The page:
In addition, I had a PhD student who is funded by the College and who has started in the lab. We have started to do bioinformatics analysis both of E. coli genomes but also automated analysis of fluorescence microscopy images. This is an incredibly sought-after skill set. In fact, the Governmental Joint Security Centre was looking for PhD students with these skills and my PhD applied and got offered a part-time position to analyse SARS-CoV-2 variant genomes for a defined period of time, highlighting the impact the acquired skills are having, both for the researchers involved, but also (in this case) on a national level.
Sectors Education,Healthcare,Government, Democracy and Justice,Manufacturing, including Industrial Biotechology,Pharmaceuticals and Medical Biotechnology

Description We have provided experimental data that expressed CRISPR-Cas proteins will bind to a certain class of DNA intermediate that arises as DNA is replicated and repaired. While we are still working on establishing precisely what this DNA substrate is, we were able to show that in repair-deficient cells more binding is observed. For this we are using a fluorescent fusion protein that can be directly visualised. It is very likely that this will provide a tool for the direct visualisation of DNA repair/replication intermediates in other cells, and we are currently working on proof-of-principle experiments befpre an IP application can be considered.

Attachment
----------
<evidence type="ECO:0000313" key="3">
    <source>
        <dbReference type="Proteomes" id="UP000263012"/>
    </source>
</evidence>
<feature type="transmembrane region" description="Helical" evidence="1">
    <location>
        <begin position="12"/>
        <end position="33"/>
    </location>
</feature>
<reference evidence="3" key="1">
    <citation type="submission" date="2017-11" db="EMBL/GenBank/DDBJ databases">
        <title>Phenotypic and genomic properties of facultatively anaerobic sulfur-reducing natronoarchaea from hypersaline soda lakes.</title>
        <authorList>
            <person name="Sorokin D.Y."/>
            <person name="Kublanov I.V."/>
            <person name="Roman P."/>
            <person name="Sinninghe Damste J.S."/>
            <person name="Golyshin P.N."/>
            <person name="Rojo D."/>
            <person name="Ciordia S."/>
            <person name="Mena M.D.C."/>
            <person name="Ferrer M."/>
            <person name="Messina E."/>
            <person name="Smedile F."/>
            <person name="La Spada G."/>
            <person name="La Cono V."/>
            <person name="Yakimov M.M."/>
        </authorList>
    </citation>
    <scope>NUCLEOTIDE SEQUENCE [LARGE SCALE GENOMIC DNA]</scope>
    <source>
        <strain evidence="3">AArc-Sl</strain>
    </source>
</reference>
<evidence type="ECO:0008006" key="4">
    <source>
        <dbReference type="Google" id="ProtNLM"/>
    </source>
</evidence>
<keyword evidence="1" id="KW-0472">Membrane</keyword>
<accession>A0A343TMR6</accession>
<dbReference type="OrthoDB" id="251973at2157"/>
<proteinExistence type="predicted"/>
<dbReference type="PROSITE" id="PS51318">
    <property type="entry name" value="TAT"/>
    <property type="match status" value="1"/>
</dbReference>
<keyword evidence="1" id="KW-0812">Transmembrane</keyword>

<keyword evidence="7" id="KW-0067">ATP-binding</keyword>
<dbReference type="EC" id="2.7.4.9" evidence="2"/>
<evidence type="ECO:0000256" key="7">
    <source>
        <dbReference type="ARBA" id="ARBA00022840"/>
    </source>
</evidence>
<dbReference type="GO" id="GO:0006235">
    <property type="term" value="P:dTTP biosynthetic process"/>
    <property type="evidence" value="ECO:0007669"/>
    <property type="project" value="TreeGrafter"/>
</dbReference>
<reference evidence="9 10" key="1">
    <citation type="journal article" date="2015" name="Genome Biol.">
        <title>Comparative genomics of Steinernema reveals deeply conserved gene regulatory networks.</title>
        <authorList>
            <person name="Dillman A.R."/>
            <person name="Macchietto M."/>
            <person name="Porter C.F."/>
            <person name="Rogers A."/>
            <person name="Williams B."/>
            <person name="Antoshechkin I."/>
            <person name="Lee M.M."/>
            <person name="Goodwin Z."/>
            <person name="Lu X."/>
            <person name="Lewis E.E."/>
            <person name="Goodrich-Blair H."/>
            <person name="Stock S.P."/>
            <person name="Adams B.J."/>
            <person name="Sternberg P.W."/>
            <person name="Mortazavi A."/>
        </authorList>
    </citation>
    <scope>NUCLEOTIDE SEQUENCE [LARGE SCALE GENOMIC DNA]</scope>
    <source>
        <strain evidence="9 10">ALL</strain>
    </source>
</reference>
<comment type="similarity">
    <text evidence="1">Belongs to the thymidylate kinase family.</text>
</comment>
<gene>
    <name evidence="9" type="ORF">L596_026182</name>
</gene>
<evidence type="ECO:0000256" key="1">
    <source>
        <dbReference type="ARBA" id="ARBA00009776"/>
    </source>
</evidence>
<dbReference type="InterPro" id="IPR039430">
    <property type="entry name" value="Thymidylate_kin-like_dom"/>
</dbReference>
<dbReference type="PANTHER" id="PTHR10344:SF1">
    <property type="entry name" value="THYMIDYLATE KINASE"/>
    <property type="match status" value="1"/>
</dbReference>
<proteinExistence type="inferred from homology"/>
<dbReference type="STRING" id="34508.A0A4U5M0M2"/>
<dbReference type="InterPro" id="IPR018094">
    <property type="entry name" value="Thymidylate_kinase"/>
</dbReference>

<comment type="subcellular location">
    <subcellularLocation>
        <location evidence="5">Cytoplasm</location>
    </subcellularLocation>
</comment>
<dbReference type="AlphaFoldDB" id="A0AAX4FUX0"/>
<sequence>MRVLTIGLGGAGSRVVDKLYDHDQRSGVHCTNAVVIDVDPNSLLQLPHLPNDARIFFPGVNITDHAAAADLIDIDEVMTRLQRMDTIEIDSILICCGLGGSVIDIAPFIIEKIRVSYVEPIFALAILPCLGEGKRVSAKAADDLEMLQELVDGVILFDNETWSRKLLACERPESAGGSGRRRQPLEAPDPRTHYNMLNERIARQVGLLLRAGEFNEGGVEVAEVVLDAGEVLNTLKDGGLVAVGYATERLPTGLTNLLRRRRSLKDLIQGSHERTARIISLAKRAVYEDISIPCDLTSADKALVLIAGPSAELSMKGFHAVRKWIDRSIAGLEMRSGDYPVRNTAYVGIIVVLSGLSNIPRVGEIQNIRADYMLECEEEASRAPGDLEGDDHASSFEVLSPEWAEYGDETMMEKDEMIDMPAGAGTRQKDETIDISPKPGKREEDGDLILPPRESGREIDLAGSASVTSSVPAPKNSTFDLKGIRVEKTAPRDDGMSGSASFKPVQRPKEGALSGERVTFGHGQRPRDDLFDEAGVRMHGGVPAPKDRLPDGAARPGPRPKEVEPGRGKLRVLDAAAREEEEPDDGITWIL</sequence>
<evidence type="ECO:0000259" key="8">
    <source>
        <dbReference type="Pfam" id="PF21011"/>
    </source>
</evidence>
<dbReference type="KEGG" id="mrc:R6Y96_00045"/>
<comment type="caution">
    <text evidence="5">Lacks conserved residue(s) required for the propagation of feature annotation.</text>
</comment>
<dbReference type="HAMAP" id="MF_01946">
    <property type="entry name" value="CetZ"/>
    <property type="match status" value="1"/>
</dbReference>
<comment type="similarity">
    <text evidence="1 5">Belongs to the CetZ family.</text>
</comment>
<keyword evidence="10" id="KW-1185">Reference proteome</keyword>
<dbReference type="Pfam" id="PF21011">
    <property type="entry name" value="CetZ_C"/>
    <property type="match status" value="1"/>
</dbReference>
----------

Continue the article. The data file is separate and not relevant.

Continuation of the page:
First Year Of Impact 2021
Sector Healthcare,Manufacturing, including Industrial Biotechology,Pharmaceuticals and Medical Biotechnology,Other
Impact Types Economic

Description Harry Smith Vacation Studentship 2020
Amount £2,720 (GBP)
Funding ID GA002310 
Organisation Microbiology Society 
Sector Learned Society
Country United Kingdom
Start 06/2020 
End 08/2020
Title BioID2 protein interaction mapping in E. coli 
Description Methods that identify protein-protein interactions are essential for understanding molecular mechanisms controlling biological systems. Proximity-dependent labelling has proven to be a valuable method for revealing protein-protein interaction networks in living cells. A mutant form of the biotin protein ligase enzyme from Aquifex aeolicus (BioID2) underpins this methodology by producing biotin that is attached to proteins that enter proximity to it. This labels proteins for capture, extraction, and identification. In this chapter we present a toolkit for BioID2 specifically adapted for use in E. coli, exemplified by the chemotaxis protein CheA. We have created plasmids containing BioID2 as expression cassettes for proteins (e.g., CheA) fused to BioID2 at either the N or C terminus, optimised with an 8 × GGS linker. We provide a methodology for expression and verification of CheA-BioID2 fusion proteins in E. coli cells, the in vivo biotinylation of interactors by protein-BioID2 fusions, and extraction and analysis of interacting proteins that have been biotinylated. 
Type Of Material Technology assay or reagent 
Year Produced 2023 
Provided To Others? Yes  
Impact No impacts yet. 
Description Ed Bolt 
Organisation University of Nottingham
Department School of Life Sciences
Country United Kingdom 
Sector Academic/University 
PI Contribution My lab is actively working on generating strains in which proteins of the Cas-CRISPR system can be localised in vivo. We are investigating the role of the CRISPR-Cas system in bacteria in general and in E. coli in particular.